It also dispatched Zhai Jun, its special envoy to Middle Eastern nations, to the region soon after the latest flare-up.
‘No comparison with Saudi Arabia, Iran rapprochement’
Hong Kong-based international affairs analyst Andrew KP Leung refused to compare China’s role in on the Israel-Palestine issue to its efforts for rapprochement between Saudi Arabia and Iran.
It was a “landmark” in Middle East diplomacy, Andrew told Anadolu, “but the situation in Palestine is completely different.”
Ma agrees about drawing parallels with the diplomatic breakthrough Beijing oversaw with Riyadh and Tehran.
“Palestine and Israeli relations are far more complicated than Saudi-Iranian relations. Saudi-Iranian reconciliation had been already undergoing when China (got) involved,” he said.
“The US and the West had been pushing or encouraging for a reconciliation between Saudi Arabia and Iran, but the US and the West do the opposite now on the Palestine-Israel conflicts.”
He said Chinese influence “in the Middle East and Palestine-Israeli relations is really limited and conditioned.”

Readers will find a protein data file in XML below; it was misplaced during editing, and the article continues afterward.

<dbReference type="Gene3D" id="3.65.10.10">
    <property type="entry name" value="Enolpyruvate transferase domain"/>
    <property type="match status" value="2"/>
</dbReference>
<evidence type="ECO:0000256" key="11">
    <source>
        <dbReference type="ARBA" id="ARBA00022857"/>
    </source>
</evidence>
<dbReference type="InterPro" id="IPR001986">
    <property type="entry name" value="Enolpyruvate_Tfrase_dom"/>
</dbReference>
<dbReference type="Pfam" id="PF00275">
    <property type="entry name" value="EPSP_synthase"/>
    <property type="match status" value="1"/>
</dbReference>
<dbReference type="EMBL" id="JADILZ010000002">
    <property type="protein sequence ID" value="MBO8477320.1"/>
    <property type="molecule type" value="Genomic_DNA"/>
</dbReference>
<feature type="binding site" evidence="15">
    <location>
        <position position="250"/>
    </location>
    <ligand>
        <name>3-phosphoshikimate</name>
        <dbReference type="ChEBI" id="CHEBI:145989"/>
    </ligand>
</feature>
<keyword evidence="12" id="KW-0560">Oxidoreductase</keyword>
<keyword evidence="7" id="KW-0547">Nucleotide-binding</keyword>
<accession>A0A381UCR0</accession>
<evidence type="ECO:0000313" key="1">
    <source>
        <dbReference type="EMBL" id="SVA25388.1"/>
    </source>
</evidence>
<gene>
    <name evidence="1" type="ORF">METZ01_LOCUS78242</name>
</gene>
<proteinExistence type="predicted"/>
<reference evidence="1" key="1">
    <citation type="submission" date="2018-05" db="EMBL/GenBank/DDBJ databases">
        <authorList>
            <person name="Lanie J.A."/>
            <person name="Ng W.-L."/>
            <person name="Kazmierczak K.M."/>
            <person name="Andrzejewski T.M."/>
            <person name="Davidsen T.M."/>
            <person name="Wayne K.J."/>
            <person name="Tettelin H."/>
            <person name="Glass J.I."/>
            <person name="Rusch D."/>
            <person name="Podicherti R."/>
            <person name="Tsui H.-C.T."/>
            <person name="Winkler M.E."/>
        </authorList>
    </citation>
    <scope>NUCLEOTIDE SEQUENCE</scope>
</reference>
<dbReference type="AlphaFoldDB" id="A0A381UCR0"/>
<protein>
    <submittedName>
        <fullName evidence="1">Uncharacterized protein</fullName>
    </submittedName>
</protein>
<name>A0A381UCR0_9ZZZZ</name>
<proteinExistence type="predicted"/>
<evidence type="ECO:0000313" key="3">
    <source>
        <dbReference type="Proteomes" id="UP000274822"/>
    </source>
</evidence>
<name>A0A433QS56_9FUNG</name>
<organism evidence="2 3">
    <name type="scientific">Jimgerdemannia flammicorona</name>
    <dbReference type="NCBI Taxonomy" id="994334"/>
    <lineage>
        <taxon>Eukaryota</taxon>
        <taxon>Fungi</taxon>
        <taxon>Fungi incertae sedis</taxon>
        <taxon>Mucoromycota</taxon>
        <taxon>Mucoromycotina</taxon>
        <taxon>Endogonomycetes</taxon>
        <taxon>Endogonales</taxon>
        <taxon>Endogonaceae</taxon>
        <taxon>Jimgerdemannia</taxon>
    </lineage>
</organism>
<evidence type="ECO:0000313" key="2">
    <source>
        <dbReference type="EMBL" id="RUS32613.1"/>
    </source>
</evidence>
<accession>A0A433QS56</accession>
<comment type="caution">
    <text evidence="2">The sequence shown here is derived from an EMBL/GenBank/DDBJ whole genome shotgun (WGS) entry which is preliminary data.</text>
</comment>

While China may have increased its economic footprints in the region, it has “no real tool” to engage more with the conflicting parties, Ma added.
“What the Middle East really needs is security that China cannot provide,” he said, emphasizing that Beijing would not do anything to hurt its economic ties with Israel that are worth over $24 billion annually.
The only thing Beijing “can do is probably encourage Hamas and Palestine Liberation Organization (PLO) to unite,” he said.
“Beijing can play the card to contribute some aid to the Palestinians to reach unity. Internal conciliation within Palestine is highly possible given the fact that both Hamas and PLO cannot resist this attempt from China and many countries,” he added.
‘Path to peace can’t be bought with lives of innocent people’
Beijing-based analyst Einar Tangen told Anadolu that China’s interests in the Middle East are “about access to its energy resources and trade potential routes and development.”